Some on the Left think of progressive media outlets
as unavoidably marginal, typically the small-circulation magazine that
preaches to the choir and exploits journalists by paying tiny sums for
work that almost by necessity becomes substandard.
There is truth to this analysis. But a quarter
century ago, the same criticism could have been leveled at the Right’s
What the conservatives did was to invest a large
portion of their available resources in a coordinated strategy to
strengthen existing outlets and to start others. They also put serious
money into the production of journalism, albeit journalism that was
often more propaganda than fact. And the conservatives paid journalists
The Left must learn from these lessons, though
independent media must always be committed to the production of honest
journalism. That is, after all, what a democracy needs and what many
Americans are starving for.
But the Right’s success should convince the Left
that it needs to invest serious money in both the outlets and the
journalists. For too many years, hand-to-mouth progressive media outlets
have survived largely on subsidies from freelance journalists who
contributed their work for a fraction of its value.
While some progressives may consider this
self-sacrifice noble, it’s really self-destructive. Eventually, the best
of these journalists gravitate to better-paying (though often boring)
jobs in the mainstream media or they abandon journalism altogether
simply to pay the bills and support their families.
For the journalists who try to stick it out, the
lack of money limits how much time they can devote to stories. Plus, the
poorly paid editorial staff at most left-of-center outlets provides a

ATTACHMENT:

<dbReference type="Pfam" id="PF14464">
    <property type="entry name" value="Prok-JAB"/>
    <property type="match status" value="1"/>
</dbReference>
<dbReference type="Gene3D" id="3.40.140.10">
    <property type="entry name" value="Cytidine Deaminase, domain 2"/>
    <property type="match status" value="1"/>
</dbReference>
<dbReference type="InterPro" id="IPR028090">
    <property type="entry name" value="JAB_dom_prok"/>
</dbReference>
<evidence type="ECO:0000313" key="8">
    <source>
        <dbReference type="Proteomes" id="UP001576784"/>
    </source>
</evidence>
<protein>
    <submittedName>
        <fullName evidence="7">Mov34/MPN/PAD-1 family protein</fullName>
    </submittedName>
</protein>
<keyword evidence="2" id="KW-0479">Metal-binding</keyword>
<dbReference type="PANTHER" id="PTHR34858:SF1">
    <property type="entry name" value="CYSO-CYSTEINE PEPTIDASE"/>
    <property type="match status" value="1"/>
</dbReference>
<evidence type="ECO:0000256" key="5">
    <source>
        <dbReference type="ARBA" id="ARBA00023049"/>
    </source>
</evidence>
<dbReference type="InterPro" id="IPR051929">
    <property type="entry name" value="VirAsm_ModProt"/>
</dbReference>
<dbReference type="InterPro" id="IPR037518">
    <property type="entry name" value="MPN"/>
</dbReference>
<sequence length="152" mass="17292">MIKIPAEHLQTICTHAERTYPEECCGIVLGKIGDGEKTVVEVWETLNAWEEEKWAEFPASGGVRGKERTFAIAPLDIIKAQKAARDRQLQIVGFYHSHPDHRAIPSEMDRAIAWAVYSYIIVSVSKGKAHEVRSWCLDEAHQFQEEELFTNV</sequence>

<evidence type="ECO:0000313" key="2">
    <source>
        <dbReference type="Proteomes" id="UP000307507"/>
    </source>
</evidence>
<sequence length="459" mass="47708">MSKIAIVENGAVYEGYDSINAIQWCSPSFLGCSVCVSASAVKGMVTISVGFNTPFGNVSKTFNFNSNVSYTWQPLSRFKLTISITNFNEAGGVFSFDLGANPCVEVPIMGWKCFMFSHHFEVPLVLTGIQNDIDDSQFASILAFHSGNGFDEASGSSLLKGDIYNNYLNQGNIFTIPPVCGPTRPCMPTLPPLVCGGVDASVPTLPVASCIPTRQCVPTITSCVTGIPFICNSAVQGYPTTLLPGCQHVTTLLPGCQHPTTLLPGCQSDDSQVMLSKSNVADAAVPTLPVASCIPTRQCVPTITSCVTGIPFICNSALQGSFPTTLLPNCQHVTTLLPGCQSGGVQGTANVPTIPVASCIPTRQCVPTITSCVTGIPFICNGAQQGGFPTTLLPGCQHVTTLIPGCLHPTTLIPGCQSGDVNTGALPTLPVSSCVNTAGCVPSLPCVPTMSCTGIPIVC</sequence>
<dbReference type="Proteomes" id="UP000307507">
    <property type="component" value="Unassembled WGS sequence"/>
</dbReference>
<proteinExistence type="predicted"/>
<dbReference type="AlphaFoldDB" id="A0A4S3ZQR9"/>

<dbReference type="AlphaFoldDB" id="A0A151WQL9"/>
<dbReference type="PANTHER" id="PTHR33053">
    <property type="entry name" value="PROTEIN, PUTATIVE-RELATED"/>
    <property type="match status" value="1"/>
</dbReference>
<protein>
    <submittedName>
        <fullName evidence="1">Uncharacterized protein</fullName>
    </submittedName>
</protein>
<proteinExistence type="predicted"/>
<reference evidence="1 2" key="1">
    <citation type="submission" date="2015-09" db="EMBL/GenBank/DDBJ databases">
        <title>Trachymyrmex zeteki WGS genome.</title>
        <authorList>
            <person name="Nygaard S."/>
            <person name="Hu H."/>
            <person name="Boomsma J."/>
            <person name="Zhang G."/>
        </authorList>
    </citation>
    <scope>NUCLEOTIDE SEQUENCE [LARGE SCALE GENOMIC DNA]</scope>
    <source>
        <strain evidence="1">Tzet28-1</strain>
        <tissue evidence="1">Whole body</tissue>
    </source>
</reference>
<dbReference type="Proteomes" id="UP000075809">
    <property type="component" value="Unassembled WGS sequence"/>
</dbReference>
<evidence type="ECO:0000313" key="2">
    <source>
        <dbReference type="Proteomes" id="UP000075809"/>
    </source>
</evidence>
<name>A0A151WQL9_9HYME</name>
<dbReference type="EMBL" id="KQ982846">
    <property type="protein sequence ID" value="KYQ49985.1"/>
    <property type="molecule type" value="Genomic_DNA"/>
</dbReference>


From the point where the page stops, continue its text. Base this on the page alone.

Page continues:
weak support system. The result is often a journalistic product that is
shallow and confusing, further turning off the public.
‘Boots on the Ground’
Third, get journalistic boots on the ground
wherever there’s an important story that the mainstream media and
right-wing press are not covering or are covering badly. Information can
change the national political dynamic, sometimes quickly and often
After Ronald Reagan’s 1984 landslide reelection,
for instance, the White House rode roughshod over its political
opponents and any journalist who got in the way.
At the time, I was at the AP and saw first-hand how
the information that we developed about secret White House operations in
Central America helped break the Iran-Contra scandal and put the
Reagan-Bush juggernaut on the defensive for the first time in years.
While we viewed our investigation of Oliver North’s
activities as just a good story, the repercussions were far-reaching.
Indeed, if accommodationist Democrats like Lee Hamilton and mainstream
news outlets hadn’t pulled back, the political reputations of Ronald
Reagan and George H.W. Bush might never have recovered.
Light would have been shed into even darker corners
of the scandal, like the contra-drug connection and secret contacts
between Republicans and Iran during the 1980 hostage crisis. Without his
father’s reputation to run on, George W. Bush might have remained a
failed businessman in Texas. [For details, see Robert Parry’s
Secrecy & Privilege: Rise of the Bush Dynasty from Watergate to Iraq.]
In 1995, I started Consortiumnews.com because there
were many well-documented stories not being told in a news environment
then dominated by conservative-driven scandal stories about Bill Clinton
and tabloid fare like the O.J. Simpson case.
Our goal was to investigate and publish important
stories, both historical and current, on a wide range of issues, which
we did for five years. But my failure to raise sufficient money forced
us to switch to a part-time operation in early 2000, limiting the
coverage we provided during the pivotal Election 2000. [For details, see
Brief History of Consortiumnews.com.”]
Over the past year, we have tried to restore
Consortiumnews.com to a full-time operation. We also have approached